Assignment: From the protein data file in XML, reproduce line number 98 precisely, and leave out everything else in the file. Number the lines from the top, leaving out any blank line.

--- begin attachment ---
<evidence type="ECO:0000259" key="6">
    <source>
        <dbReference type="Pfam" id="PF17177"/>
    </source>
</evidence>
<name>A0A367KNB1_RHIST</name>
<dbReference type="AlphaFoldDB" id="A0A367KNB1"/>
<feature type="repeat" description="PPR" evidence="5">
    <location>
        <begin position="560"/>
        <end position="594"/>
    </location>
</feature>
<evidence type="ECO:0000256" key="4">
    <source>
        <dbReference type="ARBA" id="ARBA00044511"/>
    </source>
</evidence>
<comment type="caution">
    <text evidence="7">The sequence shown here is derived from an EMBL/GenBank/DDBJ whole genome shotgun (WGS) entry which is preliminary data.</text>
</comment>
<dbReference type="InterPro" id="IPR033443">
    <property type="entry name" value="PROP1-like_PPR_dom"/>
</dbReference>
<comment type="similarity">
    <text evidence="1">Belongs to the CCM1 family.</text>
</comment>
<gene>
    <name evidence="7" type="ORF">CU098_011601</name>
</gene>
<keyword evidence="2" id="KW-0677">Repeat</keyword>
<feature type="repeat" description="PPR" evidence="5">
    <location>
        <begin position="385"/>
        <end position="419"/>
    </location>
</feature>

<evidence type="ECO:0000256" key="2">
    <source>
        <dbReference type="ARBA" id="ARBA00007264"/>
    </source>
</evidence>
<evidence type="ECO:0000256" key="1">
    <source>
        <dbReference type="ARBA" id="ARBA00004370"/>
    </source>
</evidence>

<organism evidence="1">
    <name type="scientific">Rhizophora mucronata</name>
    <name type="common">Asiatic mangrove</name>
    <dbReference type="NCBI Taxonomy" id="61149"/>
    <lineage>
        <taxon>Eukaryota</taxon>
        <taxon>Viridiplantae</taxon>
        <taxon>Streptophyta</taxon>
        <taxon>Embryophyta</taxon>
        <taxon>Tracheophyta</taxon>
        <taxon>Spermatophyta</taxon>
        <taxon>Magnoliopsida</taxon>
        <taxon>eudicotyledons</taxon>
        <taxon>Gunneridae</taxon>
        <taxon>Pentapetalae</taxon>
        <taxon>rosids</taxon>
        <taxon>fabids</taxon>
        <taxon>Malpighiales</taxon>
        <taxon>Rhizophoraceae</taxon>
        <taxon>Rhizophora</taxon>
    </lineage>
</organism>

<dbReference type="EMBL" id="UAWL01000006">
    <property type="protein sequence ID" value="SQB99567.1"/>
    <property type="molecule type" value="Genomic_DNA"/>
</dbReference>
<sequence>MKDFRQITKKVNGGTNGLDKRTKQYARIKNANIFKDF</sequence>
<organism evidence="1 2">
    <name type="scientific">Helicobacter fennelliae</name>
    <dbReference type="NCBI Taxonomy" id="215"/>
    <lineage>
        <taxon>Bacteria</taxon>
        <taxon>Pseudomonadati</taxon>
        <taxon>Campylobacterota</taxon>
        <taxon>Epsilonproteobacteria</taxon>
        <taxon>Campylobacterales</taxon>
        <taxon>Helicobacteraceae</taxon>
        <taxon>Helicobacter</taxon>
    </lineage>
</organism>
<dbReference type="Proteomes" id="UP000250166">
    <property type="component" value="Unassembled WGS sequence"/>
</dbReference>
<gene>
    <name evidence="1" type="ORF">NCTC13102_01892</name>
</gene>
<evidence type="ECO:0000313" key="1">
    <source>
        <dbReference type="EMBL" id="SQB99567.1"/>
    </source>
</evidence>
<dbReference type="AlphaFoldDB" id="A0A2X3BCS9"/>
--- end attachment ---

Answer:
</evidence>